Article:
# Tensile strength of flat plates| Staggered Bolting

In the previous articles, we have seen design examples of finding the tensile strength of flat plate with Chain pattern bolting. In this article, let’s explore the difference for staggered bolting patterns.

## What is the basic difference between chain bolting and staggered bolting?

The difference lies in the arrangement of the bolting. As the name refers, chain bolting is the simplest form of bolting where the number of bolts required to resist the forces are arranged in a series form. Any chosen row or column in the bolt group will have same number of bolts.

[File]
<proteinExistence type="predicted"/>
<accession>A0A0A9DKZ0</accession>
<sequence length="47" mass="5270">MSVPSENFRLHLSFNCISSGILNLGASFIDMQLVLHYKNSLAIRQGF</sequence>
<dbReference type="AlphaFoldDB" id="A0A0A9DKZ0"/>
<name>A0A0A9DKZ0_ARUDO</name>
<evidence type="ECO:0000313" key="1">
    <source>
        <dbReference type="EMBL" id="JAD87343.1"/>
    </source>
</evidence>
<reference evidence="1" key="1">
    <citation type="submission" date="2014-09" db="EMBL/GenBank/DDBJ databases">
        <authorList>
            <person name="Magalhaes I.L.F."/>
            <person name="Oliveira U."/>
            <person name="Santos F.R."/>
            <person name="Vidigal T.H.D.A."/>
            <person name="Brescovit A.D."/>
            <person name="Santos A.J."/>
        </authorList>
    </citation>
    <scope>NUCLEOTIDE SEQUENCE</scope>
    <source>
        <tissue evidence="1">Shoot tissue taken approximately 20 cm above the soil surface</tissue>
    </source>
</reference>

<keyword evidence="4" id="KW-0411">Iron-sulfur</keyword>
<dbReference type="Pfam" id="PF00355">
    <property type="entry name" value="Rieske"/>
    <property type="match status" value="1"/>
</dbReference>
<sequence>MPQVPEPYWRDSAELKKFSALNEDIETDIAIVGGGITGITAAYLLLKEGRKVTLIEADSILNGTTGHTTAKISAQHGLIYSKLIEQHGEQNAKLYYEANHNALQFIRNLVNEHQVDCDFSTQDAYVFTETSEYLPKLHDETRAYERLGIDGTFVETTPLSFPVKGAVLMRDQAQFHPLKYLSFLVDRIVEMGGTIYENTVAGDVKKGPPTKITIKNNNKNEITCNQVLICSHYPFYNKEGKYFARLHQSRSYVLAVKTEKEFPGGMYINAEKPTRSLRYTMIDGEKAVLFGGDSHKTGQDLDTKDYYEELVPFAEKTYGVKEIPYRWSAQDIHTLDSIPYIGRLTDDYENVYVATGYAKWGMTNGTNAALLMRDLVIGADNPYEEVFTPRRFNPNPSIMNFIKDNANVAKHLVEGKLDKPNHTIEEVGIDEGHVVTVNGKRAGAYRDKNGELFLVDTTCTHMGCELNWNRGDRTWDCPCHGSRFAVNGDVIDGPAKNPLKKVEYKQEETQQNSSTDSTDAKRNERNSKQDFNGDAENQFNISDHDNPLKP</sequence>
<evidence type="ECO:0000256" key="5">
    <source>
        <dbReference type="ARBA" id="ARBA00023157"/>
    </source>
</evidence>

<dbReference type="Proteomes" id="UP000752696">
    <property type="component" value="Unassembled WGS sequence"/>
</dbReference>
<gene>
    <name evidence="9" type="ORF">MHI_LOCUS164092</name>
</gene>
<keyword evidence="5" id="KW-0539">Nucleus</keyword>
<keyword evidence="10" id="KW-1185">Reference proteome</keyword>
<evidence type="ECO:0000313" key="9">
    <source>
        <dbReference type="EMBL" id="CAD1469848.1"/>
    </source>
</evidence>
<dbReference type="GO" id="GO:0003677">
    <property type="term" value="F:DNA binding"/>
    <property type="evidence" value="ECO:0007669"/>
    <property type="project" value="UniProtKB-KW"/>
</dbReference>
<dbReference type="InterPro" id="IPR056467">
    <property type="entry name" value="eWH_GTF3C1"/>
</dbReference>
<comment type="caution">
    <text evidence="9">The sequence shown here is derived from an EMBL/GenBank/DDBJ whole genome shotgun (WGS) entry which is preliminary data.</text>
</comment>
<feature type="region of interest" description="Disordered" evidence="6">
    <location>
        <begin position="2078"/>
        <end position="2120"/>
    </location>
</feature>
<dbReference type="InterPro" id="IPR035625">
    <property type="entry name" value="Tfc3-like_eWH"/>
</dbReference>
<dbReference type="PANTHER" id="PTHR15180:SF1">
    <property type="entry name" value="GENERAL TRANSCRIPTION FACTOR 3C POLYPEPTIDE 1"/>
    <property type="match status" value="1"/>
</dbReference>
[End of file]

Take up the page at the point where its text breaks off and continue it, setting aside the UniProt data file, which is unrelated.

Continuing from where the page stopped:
Whereas, in staggered bolting, the number of bolts required can be arranged in any shape such as diamond, star, rhombus.

## Why is staggered bolting chosen?

For tensile members, the net area reduction due to bolt holes influences the design tensile strength due to rupture (Clause 6.3.1 IS 800:2007). In such a case, when the number of bolts requirement is higher and the dimension of connection length is a constraint, the bolts can be arranged in a staggered fashion to minimize the reduction of cross-sectional area.

## Difference in design strength calculation: Determination of net-effective area

The only design strength calculation factor that changes from the usual design strength calculation of flat plates with chain bolting (refer to article XXYYZZ) is the determination of net effective area of cross-section.

As per IS 800:2007, for staggered bolting pattern,

$$A_n=[b-nd_h+\Sigma\frac{p_{si}^2}{4g_i}]t$$

where,

$b, t=$ width and thickness of the plate respectively,

$d_h=$diameter of the bolt hole